May 21, 2020
“I had the gift of desperation,” said Julio, an inmate in the Striving to Achieve Recovery (STAR) program in the Fairfax County Adult Detention Center (ADC). “I was willing to go to any lengths to stop the cycle of addiction and improve the quality of my life.”
Launched by Sheriff Stacey Kincaid in November 2018, STAR is an intense, highly structured addiction treatment and recovery program where the participants live together in a housing unit that serves as a therapeutic community. The voluntary program is led by peer recovery specialists from the Fairfax-Falls Church Community Services Board (CSB) with support from Sheriff’s Office sworn, medical and programs staff as well as CSB jail-based clinicians.
After 14 months in the program, Julio aptly summarized the three phases: learn the material, apply the material and teach the material. While the learning and applying never stop, he moved into the teaching phase, helping facilitate a trauma group alongside a clinician. He was selected for the role following an interview process and with recognition of the peer recovery specialist training he received while in the STAR program.
“Mentoring in a trauma group has given me a sense of purpose and allows me to make amends for the wreckage of my life,” Julio says. “Trauma and addiction go hand in hand.”
He shares with his fellow inmates how he has dealt with trauma and how they can lighten some of the burdens of their past. “The group engages with me because I am an inmate like them, and I’m relatable because I have lived experience as an addict. Now I am a person in recovery.”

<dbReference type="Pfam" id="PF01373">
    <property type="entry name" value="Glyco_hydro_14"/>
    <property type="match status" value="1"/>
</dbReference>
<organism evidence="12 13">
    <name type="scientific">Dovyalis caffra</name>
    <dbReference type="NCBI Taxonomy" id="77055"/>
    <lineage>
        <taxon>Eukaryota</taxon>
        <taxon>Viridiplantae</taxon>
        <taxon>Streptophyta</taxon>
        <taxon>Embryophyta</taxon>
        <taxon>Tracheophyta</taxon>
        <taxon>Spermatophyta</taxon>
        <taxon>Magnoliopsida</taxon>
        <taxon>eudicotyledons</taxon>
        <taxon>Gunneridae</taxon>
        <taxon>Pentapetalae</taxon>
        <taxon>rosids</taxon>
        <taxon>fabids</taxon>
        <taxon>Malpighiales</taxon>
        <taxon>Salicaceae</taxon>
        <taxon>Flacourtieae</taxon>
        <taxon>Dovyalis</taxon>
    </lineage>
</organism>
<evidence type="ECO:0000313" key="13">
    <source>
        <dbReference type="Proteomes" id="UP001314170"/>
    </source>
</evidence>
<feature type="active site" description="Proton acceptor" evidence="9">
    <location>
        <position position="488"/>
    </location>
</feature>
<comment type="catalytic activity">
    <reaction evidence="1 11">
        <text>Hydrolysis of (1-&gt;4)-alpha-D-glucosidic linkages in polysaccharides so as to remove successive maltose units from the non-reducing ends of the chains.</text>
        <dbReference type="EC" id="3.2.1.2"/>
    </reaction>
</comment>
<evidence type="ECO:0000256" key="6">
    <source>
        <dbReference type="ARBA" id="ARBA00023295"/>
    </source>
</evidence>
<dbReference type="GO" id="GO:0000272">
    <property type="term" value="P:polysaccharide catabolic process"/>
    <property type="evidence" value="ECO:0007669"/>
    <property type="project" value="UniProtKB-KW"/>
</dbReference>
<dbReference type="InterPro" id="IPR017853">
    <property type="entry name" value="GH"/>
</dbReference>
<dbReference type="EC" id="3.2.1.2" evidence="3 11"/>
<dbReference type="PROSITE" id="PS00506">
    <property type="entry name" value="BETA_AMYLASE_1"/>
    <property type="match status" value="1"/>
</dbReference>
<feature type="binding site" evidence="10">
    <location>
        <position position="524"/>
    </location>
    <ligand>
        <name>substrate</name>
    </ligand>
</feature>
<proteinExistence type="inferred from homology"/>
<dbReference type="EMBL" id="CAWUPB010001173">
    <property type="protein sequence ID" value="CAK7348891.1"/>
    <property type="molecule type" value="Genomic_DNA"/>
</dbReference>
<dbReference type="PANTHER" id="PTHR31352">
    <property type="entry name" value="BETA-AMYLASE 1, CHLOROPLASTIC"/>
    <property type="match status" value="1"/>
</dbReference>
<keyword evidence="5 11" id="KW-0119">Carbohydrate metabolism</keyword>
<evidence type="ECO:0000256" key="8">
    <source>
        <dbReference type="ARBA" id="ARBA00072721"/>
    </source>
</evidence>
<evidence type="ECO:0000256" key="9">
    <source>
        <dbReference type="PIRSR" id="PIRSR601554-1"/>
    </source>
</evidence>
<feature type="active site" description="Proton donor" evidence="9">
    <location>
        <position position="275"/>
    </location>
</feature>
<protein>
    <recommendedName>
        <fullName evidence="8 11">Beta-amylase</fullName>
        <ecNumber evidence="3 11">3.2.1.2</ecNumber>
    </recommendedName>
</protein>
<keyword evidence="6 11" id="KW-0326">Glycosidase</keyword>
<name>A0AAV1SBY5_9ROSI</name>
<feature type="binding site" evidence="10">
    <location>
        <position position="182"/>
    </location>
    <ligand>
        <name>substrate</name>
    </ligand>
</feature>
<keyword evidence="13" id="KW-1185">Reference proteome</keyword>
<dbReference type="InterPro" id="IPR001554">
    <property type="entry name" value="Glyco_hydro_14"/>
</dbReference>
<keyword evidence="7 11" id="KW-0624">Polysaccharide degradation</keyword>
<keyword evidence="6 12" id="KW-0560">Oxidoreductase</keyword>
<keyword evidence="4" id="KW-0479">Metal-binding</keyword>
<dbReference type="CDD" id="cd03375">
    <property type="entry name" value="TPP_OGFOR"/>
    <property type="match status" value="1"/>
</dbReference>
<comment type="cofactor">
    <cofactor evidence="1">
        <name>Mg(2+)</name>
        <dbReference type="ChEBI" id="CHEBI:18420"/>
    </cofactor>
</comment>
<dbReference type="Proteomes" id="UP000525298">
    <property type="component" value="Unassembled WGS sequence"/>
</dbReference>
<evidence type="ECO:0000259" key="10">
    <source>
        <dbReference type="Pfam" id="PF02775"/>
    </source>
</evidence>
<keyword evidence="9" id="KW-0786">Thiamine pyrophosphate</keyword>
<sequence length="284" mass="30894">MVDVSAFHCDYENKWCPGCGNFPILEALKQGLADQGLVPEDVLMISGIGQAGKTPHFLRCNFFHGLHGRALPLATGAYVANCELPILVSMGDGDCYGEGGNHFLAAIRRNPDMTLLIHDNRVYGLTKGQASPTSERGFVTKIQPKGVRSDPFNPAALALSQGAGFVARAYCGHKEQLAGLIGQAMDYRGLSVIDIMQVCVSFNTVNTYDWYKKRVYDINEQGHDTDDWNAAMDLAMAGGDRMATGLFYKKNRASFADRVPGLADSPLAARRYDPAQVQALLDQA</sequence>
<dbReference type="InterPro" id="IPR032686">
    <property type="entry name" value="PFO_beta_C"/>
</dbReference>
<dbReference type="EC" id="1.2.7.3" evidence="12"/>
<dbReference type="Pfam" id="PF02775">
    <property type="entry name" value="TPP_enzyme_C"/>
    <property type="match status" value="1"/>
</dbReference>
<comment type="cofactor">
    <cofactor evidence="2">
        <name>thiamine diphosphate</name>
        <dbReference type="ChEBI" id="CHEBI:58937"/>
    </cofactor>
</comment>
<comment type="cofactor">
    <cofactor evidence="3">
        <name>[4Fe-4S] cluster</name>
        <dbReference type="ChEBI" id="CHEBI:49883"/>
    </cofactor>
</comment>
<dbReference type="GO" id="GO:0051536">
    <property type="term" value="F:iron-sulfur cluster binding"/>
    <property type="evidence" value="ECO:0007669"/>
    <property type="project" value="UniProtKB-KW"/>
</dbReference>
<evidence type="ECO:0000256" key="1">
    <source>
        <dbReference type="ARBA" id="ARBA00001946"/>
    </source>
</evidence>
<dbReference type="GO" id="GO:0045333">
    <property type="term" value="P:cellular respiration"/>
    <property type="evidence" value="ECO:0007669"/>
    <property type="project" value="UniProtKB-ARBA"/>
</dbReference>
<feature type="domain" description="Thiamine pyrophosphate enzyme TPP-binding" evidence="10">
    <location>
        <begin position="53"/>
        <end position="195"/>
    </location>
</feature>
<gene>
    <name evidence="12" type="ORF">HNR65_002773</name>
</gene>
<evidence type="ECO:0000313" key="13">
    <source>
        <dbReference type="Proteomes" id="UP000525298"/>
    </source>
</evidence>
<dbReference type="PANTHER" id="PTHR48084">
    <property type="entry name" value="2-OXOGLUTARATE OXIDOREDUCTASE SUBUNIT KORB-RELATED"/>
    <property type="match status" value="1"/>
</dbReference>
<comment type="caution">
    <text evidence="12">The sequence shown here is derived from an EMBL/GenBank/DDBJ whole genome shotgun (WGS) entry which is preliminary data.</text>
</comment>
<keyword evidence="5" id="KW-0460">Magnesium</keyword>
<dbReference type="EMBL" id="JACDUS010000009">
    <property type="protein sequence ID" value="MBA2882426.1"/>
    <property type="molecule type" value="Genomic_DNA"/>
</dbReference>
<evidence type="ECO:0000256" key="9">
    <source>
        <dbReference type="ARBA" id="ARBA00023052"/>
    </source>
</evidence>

Julio believes he has to fight harder for his recovery because his addiction is alcohol. “Alcohol is socially accepted by society. Drink responsibility. Go to happy hour. Have a drink to relax. But alcohol is a drug. For me, it’s a dangerous drug.”
Through the STAR program and its family recovery component, Julio has worked to repair his relationship with his mother. “My mom always tells me that before she moves on from this world, the only thing she wants for me is that I got my life together. She doesn’t want to die worrying about me.”
Prior to this interview, Julio’s mother sent a letter to Sheriff Kincaid. “At first I had my doubts about this program,” she wrote. “Afterall, my son was out of control and in and out of jail with no regard for how he was breaking my heart on a daily basis and on a path that many are not as fortunate to return from.”
She described her son as “an adult making adolescent decisions.” Now she says, “He has learned to take responsibility for his actions and stopped blaming me or others for his downfall.”
Julio has a message for his mom. “I will be ok. I want you to be proud of me. I don’t want you to worry anymore.”
Julio’s mother says she has learned much about trauma and addiction through the STAR program. “I am better able to understand the root cause, the process and the treatment.”
Unprompted, Julio gives credit to the Sheriff’s Office for his recovery. “I take the same pride as Sheriff Kincaid when I talk about the STAR program. She’s doing her part from the outside, and I’m doing my part on the inside.”
When he is released from the ADC, Julio plans to continue spreading the message that one can overcome the disease of addiction.